Once you have a high definition TV in the house, it’s hard to watch standard def content. Even an HD channel dedicated to fish swimming in a tank (Dish Network’s HD preview channel) can still draw a crowd. Clearly, we wants our HDTV, and in ever bigger and better amounts. That’s why so much is riding on the current pissing match between satellite and cable TV, as the rivals jockey to establish HD technical superiority and channel supremacy, in fact or at least in the minds of viewers.
At the moment, Echostar’s Dish Network actually offers the most national HD channels, 31, thanks in large measure to its deal with the Voom , the former HD-only satellite service. But as that “Back to the Future” styled TV commercial with Christopher Lloyd keeps reminding, satellite rival DirecTV will soon have “3 times more HD capacity than cable TV” and a future of “150 HD channels. “
Cable, in its public face, keeps trying to change the subject. Its advertising pushes the “triple play” packaging of cable, phone and internet at an attractive price , and the instant gratification of its video- on- demand services. The latter often do include a few HD options, adding to the baker’s dozen or so full time HD channels in a typical cable lineup.
But behind the scenes, in two court cases, cable giant Time Warner has been doing its damndest to stop DirecTV’s HD boasting. And has given away some hints of its future counterpunches.
On February 5th, Judge Laura Taylor granted Time Warner’s request for a preliminary injunction to belatedly squelch another DirecTV commercial – those spots with Jessica Simpson and William Shatner that claimed better picture quality : ”For an HD picture that can’t be beat, get DirecTV.”
The judge bought cable’s basic argument that the rivals are equally capable of delivering a 720-line or 1080-line picture, whichever the channel source supplies. So both are delivering comparable HD pictures, she concluded. Her Honor clearly wasn’t interested in weighing the fine tuning that both service providers undertake to save a little bandwidth here and there. Say, by reducing the number of individual pixels that are collectively lined up to make each of those 720 or 1080 lines. While the full HD specification calls for each image frame to contain 1080 lines X 1920 pixels, in fact what viewers are sometimes getting is “HD Lite” – with image resolution of 1080 horizontal lines by 1280 pixels. That’s a charge which has been leveled against DirecTV in a separate California class action case.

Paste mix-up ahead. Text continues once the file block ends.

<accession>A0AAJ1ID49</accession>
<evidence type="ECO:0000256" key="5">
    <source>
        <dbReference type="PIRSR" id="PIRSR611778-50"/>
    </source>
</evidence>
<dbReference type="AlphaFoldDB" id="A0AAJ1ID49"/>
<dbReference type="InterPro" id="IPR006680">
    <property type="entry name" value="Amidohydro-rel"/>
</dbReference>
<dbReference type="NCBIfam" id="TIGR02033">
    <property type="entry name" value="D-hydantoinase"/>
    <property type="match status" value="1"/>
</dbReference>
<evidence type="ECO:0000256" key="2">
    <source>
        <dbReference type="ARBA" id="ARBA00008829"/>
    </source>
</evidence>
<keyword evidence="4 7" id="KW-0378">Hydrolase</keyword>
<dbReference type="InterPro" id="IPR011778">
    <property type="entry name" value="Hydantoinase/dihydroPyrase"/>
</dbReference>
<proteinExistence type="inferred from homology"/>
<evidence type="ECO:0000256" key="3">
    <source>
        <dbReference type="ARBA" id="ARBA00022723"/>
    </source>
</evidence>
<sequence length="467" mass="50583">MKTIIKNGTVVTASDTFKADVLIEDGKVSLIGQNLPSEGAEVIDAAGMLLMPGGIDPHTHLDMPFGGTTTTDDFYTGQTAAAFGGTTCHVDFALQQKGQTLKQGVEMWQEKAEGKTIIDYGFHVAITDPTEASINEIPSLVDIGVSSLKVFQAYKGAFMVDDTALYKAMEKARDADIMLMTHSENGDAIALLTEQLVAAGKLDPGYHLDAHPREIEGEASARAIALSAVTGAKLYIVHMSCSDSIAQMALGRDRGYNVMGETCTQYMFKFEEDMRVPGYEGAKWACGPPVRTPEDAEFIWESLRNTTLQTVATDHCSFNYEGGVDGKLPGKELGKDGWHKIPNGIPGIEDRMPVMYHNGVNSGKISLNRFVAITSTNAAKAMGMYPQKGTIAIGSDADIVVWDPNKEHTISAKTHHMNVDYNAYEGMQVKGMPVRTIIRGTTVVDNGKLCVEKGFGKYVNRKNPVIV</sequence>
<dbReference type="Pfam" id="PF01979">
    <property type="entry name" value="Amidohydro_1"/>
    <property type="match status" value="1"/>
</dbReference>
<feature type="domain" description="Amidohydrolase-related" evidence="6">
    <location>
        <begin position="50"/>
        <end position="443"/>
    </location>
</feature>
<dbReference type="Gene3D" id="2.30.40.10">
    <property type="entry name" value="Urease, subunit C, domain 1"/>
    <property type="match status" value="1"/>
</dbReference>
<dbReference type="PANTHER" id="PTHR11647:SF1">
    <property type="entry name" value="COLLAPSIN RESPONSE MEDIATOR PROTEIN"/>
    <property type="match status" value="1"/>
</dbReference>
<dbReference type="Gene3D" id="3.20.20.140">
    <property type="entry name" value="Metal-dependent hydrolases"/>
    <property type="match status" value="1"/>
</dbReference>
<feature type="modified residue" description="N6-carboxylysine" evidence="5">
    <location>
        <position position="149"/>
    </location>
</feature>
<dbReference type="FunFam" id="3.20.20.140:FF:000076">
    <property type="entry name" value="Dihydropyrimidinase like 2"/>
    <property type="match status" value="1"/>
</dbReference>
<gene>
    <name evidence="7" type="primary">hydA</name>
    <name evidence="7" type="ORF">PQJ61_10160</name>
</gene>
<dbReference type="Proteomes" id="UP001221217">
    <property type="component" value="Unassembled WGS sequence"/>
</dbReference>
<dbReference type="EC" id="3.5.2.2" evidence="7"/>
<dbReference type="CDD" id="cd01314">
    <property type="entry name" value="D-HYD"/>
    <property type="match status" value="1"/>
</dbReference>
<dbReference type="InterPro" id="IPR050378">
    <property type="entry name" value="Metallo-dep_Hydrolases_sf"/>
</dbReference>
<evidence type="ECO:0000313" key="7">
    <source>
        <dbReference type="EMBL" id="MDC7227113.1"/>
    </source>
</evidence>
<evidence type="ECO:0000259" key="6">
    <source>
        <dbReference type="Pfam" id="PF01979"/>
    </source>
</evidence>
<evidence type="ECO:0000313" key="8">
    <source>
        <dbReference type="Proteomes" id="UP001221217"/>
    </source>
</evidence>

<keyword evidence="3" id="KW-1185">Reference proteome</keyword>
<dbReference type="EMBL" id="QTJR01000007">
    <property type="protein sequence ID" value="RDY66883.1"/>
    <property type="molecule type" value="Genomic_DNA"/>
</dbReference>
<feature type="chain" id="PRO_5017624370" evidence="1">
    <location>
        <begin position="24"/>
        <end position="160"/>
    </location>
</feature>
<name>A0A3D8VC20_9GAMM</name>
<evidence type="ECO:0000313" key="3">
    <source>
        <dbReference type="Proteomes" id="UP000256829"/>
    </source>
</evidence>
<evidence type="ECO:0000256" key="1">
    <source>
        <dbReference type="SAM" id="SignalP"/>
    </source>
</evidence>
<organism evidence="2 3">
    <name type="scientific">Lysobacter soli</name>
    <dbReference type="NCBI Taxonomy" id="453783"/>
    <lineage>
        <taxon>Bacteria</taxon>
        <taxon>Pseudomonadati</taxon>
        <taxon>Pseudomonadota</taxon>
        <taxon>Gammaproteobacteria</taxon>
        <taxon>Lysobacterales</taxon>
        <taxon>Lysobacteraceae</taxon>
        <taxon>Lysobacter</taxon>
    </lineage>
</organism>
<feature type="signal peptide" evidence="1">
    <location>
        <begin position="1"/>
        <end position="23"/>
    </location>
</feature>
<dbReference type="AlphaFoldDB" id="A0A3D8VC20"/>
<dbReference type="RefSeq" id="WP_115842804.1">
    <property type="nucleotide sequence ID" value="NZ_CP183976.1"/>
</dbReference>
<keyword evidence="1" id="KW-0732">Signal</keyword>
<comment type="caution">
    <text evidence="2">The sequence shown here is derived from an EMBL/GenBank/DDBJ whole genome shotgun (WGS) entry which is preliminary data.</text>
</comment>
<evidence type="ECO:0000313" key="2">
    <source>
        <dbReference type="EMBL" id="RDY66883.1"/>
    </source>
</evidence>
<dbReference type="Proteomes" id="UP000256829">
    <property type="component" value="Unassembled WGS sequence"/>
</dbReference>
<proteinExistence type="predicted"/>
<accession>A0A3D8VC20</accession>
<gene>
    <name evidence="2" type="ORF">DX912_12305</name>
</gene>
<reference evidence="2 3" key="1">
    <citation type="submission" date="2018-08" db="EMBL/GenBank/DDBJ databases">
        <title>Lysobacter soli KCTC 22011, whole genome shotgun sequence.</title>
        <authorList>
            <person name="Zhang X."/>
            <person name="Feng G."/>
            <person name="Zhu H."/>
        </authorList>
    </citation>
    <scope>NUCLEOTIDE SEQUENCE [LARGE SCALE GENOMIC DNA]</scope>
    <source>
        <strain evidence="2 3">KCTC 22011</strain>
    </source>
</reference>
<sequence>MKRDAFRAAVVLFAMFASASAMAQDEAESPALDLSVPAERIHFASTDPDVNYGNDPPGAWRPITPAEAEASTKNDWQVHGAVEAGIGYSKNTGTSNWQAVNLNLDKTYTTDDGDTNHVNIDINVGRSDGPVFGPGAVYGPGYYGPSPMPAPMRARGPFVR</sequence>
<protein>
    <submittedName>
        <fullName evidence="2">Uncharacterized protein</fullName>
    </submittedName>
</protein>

Another tweak, definitely practiced by both digital cable and satellite is “statistical multiplexing, “ a data compression technology that raises and lowers the bit rate of each channel’s signal, according to its momentary need, in order to cram more channels into the pipeline. But sometimes, especially on sports-packed weekends, the multiplexer is overwhelmed, the bit pool goes dry and some channels or busy scenes look awfully blurry.
Three days after its legal victory, Time Warner went back to court, this time to try and silence DirecTV’s current pitch promising “more HD channels.” But here, I think, the cable company is on shakier ground and won’t prevail.
In a submitted affidavit, Time Warner’s senior network engineer Ronald Boyer said the company will be able to offer more than 200 HD networks by applying a variety of technologies. These include reducing the number of analog channels, fine tuning the signal compression, switching from MPEG-2 to MPEG-4 encoding (as satellite has done), and deploying “switched digital video.” The latter – also recently hyped by Comcast as a potential advertising bonanza – essentially turns the whole service into video-on-demand. It then sends just one custom ordered channel (or targeted commercial) to your TV at a time, instead of a couple hundred.
Time Warner’s complaint also challenged DirecTV’s ability to launch a 150 channel HD service this year, pointing out that a rocket recently exploded on the Boeing Sea Launch platform in the Pacific Ocean where DirecTV’s two new HD satellites are supposed to go up.
On this latter point, DirecTV has already issued a statement that it will still be able to launch one of the two satellites – the one that’s to carry the national HD channels – but will have to delay the other bird, which is intended to expand delivery of local HD channels to specific markets.
As to all that other HD-channel expanding stuff that cable’s now promising, we’re sure it’s all on the drawing boards, in the works. But these upgrades will cost billions, requiring massive system overhauling and eventually digital set top boxes for all cable customers. And that’s not going to happen overnight. The switched digital technology, for example, may get some pilot testing this year, Comcast exec Stephen Burke recently told stock analysts, but won’t start to roll out to select markets until “2008 and beyond.”
So throw out this case, judge. It’s got more holes than the Albert Hall. And unless (God forbid) its’ rocket blows up, DirecTV’s HD service is going to soar. Now all the company has to do is find 150 worthy channels of HD content, to fill it up!